Have you ever looked at measuring tape/tape measure for UK/US? A Canadian friend said she uses the first for the bendy fabric kind and the second for the more rigid, retractable builders' kind.And I said 'That's how I do it too. What do you do?' Since this was on Facebook, I now know that I know four Englishpeople who say tape measure for both. Everyone who's commented so far follows the English/North American division that Emma and her Canadian friend observed.
In other words, I learned to call this a measuring tape:
|Photo by Ben Watkins: https://www.flickr.com/photos/falcifer/|
and this a tape measure:
|Photo by redjar: https://www.flickr.com/photos/redjar/with/136165399/|
...and my BrE-speaking friends call them both tape measure.
What's interesting is that neither the North American semantic distinction nor the North America/UK difference is recorded in most dictionaries. They (both UK and US ones) tend to say measuring tape is another word for tape measure (Merriam-Webster [learner's dictionary], Oxford). Collins has measuring tape as an alternative for tape measure in its British English listings, but doesn't include it at all in American English. The American Heritage Dictionary doesn't have measuring tape at all. (The OED's first record for measuring tape is in 1805. Tape measure is 1873.)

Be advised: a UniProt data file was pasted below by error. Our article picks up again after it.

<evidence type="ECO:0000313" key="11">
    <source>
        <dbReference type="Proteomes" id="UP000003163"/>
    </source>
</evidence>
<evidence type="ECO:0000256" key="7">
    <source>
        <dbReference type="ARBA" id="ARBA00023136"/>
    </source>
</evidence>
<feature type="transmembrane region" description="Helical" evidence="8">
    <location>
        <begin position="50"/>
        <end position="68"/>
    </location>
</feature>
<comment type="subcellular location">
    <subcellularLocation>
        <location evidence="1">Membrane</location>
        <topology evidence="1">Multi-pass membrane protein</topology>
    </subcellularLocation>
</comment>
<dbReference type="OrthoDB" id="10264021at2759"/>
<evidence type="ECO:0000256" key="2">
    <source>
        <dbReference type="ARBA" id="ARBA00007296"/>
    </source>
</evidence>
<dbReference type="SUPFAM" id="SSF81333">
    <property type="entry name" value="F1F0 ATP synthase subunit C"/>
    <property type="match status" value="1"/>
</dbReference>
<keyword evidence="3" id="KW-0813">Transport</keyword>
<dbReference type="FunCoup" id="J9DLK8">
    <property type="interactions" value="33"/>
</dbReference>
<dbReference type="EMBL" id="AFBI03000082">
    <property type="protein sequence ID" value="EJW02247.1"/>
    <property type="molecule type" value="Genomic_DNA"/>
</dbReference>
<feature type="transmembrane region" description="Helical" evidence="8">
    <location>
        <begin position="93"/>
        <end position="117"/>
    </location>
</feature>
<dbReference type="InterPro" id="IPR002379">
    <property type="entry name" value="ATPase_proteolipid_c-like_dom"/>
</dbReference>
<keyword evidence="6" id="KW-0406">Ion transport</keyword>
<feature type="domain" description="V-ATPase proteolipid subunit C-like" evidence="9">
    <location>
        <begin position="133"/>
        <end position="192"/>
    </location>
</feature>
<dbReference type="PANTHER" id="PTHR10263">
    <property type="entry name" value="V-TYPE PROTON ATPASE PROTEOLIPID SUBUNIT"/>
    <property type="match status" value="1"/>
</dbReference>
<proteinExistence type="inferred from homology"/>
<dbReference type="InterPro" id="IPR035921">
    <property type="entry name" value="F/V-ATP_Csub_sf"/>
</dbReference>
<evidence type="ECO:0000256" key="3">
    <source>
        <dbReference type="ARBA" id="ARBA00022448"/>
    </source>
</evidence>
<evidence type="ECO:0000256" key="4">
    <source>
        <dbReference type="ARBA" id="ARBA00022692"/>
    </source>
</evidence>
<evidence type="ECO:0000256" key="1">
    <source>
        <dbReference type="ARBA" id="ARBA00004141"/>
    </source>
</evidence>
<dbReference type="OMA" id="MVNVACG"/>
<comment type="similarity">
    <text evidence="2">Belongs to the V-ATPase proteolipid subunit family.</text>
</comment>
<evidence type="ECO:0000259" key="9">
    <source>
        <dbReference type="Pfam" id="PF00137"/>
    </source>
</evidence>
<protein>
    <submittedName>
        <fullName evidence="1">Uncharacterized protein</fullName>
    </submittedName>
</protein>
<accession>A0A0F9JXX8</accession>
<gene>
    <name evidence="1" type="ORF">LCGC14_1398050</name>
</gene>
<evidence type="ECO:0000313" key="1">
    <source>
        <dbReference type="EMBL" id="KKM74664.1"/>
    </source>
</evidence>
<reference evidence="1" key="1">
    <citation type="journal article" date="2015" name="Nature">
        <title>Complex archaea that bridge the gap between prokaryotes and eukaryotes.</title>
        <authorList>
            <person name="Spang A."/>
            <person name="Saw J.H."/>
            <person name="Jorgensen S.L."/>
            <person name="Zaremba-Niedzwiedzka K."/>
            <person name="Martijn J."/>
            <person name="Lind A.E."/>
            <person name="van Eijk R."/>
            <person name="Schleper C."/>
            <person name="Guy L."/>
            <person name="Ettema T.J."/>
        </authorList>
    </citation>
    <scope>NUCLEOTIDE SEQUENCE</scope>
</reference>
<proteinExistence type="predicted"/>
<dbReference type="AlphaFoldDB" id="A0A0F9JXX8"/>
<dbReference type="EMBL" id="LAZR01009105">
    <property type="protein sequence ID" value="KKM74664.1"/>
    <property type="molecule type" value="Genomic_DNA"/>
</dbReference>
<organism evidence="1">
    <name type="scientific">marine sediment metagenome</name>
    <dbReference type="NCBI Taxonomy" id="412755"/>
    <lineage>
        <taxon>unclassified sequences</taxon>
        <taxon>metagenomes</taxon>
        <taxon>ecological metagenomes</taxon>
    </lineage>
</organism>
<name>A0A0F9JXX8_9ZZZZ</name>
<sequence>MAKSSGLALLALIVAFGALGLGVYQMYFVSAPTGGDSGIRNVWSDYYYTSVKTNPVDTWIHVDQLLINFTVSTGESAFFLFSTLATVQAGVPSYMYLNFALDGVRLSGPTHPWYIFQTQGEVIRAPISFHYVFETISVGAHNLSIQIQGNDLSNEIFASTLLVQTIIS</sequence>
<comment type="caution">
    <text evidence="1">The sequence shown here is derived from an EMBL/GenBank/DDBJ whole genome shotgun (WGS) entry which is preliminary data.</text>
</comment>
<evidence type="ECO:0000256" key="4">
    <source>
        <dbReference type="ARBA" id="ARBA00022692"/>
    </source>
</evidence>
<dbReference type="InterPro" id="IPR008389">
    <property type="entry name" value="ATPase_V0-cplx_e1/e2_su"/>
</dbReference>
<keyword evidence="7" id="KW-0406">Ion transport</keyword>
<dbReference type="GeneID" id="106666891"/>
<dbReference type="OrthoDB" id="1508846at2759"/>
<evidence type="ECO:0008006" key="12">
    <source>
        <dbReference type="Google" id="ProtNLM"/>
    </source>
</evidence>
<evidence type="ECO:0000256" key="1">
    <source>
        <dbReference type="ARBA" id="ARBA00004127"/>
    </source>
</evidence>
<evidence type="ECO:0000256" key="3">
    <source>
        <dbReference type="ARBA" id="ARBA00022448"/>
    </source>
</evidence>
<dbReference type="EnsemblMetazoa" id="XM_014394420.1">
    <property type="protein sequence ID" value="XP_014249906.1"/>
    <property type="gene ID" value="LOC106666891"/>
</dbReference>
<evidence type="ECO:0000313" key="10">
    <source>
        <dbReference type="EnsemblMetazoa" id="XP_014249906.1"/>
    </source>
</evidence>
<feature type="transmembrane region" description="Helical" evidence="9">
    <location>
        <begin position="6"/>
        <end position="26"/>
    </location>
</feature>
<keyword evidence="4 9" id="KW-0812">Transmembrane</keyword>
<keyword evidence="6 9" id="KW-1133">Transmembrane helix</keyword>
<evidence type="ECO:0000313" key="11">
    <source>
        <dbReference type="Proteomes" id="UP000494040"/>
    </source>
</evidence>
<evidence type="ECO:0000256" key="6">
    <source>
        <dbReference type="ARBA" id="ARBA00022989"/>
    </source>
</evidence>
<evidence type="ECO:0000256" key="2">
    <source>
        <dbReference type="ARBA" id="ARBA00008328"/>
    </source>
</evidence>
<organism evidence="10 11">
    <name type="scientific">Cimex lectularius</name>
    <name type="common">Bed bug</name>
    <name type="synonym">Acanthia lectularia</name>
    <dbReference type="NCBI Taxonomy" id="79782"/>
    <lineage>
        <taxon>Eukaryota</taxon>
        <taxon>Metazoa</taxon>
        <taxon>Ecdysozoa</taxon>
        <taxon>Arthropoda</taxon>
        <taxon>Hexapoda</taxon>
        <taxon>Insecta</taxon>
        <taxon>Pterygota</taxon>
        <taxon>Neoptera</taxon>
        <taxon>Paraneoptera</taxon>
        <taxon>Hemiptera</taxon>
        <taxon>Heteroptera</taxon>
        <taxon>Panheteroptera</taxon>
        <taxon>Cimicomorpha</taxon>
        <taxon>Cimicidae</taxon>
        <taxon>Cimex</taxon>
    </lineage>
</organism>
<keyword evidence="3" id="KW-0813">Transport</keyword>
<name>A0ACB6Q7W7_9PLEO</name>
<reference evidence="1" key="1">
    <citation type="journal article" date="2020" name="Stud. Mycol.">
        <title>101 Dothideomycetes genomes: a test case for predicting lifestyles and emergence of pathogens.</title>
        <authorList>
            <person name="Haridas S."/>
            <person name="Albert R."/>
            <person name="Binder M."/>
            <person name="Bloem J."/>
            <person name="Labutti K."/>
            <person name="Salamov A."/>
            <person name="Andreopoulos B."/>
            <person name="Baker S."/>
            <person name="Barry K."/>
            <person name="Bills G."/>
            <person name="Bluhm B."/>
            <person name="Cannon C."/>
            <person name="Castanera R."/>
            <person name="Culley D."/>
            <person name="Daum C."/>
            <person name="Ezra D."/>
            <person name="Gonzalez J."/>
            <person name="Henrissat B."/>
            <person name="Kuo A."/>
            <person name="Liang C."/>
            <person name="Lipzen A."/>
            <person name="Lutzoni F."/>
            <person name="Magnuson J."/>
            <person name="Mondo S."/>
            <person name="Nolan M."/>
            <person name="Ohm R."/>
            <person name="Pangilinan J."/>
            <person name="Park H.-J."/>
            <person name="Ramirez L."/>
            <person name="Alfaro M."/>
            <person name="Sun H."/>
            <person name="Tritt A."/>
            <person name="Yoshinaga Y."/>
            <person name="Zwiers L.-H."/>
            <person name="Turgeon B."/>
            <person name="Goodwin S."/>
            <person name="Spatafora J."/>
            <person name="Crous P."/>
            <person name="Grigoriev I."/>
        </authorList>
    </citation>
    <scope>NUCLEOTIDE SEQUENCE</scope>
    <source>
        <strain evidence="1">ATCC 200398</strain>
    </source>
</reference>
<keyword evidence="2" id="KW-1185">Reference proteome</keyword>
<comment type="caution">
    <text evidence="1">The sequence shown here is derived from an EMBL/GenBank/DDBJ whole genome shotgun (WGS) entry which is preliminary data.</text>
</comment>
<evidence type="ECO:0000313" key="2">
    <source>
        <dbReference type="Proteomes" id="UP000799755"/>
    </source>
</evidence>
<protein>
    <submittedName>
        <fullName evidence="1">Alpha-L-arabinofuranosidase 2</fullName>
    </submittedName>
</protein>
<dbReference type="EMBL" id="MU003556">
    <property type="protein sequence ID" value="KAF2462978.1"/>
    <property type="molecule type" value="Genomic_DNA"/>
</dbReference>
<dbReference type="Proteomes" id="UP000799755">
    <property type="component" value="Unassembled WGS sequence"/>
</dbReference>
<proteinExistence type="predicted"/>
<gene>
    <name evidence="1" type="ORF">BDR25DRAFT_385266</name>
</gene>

Now, before you say 'maybe the distinction is a regional Americanism', note that Emma's friend is from western Canada, I'm from New York state and another Californian friend has reported that he makes the same distinction. There doesn't seem to be anything else similar among us either--male and female, people who sew and people who don't. Searching on Amazon.com, the distinction is not solid, but it's a tendency--one sees more of the metal things if searching 'tape measure' and more of the cloth things when searching 'measuring tape'. (The corpora just tell us that both terms are used in both countries.)
What the dictionaries do tend to tell us is that tape line is an American alternative for tape measure--but this is a term that's completely new to me. There is only one US example in the Corpus of Global Web-Based English, and in that one the author felt the need to clarify that they meant 'some kind of measuring tape of some sort'. In the Corpus of Contemporary American English, only one of the eight examples of tape line (as part of surveyors' tools) might be relevant--most are about making a line of tape (e.g. on a floor). And in the Corpus of Historical American English, the most recent relevant example is from the 1930s. The original citation in the OED is from Webster's American Dictionary of the English Language (1847), and it seems to have just been repeated in dictionaries ever since. So this looks much less current than the measuring tape/tape measure distinction. Attention lexicographers!